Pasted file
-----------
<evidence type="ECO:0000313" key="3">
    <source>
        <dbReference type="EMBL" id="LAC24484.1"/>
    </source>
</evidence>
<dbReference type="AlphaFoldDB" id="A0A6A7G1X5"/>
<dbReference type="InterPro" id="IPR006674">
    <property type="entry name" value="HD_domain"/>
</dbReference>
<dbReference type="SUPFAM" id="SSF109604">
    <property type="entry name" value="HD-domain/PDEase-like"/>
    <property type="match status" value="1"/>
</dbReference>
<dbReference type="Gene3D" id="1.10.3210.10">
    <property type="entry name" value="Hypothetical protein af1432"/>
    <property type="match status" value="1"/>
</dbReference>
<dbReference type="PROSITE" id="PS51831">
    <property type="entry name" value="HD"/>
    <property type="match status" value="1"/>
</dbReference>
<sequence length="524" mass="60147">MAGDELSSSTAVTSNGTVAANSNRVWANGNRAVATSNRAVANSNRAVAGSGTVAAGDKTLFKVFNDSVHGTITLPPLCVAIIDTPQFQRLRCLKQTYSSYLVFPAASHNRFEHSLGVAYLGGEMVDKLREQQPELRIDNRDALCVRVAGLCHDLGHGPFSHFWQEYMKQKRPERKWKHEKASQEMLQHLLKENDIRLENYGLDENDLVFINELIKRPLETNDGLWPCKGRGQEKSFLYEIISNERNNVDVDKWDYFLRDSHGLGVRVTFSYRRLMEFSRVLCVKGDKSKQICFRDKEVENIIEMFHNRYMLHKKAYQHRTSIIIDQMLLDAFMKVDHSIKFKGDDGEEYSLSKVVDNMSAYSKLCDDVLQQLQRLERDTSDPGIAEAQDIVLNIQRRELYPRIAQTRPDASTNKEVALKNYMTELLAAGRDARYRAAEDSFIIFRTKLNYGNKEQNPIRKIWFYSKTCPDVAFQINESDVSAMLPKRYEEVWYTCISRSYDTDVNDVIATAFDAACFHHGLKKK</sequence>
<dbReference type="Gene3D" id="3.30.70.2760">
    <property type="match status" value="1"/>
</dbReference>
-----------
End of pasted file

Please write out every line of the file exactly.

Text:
<evidence type="ECO:0000313" key="3">
    <source>
        <dbReference type="EMBL" id="LAC24484.1"/>
    </source>
</evidence>
<dbReference type="AlphaFoldDB" id="A0A6A7G1X5"/>
<dbReference type="InterPro" id="IPR006674">
    <property type="entry name" value="HD_domain"/>
</dbReference>
<dbReference type="SUPFAM" id="SSF109604">
    <property type="entry name" value="HD-domain/PDEase-like"/>
    <property type="match status" value="1"/>
</dbReference>
<dbReference type="Gene3D" id="1.10.3210.10">
    <property type="entry name" value="Hypothetical protein af1432"/>
    <property type="match status" value="1"/>
</dbReference>
<dbReference type="PROSITE" id="PS51831">
    <property type="entry name" value="HD"/>
    <property type="match status" value="1"/>
</dbReference>
<sequence length="524" mass="60147">MAGDELSSSTAVTSNGTVAANSNRVWANGNRAVATSNRAVANSNRAVAGSGTVAAGDKTLFKVFNDSVHGTITLPPLCVAIIDTPQFQRLRCLKQTYSSYLVFPAASHNRFEHSLGVAYLGGEMVDKLREQQPELRIDNRDALCVRVAGLCHDLGHGPFSHFWQEYMKQKRPERKWKHEKASQEMLQHLLKENDIRLENYGLDENDLVFINELIKRPLETNDGLWPCKGRGQEKSFLYEIISNERNNVDVDKWDYFLRDSHGLGVRVTFSYRRLMEFSRVLCVKGDKSKQICFRDKEVENIIEMFHNRYMLHKKAYQHRTSIIIDQMLLDAFMKVDHSIKFKGDDGEEYSLSKVVDNMSAYSKLCDDVLQQLQRLERDTSDPGIAEAQDIVLNIQRRELYPRIAQTRPDASTNKEVALKNYMTELLAAGRDARYRAAEDSFIIFRTKLNYGNKEQNPIRKIWFYSKTCPDVAFQINESDVSAMLPKRYEEVWYTCISRSYDTDVNDVIATAFDAACFHHGLKKK</sequence>
<dbReference type="Gene3D" id="3.30.70.2760">
    <property type="match status" value="1"/>
</dbReference>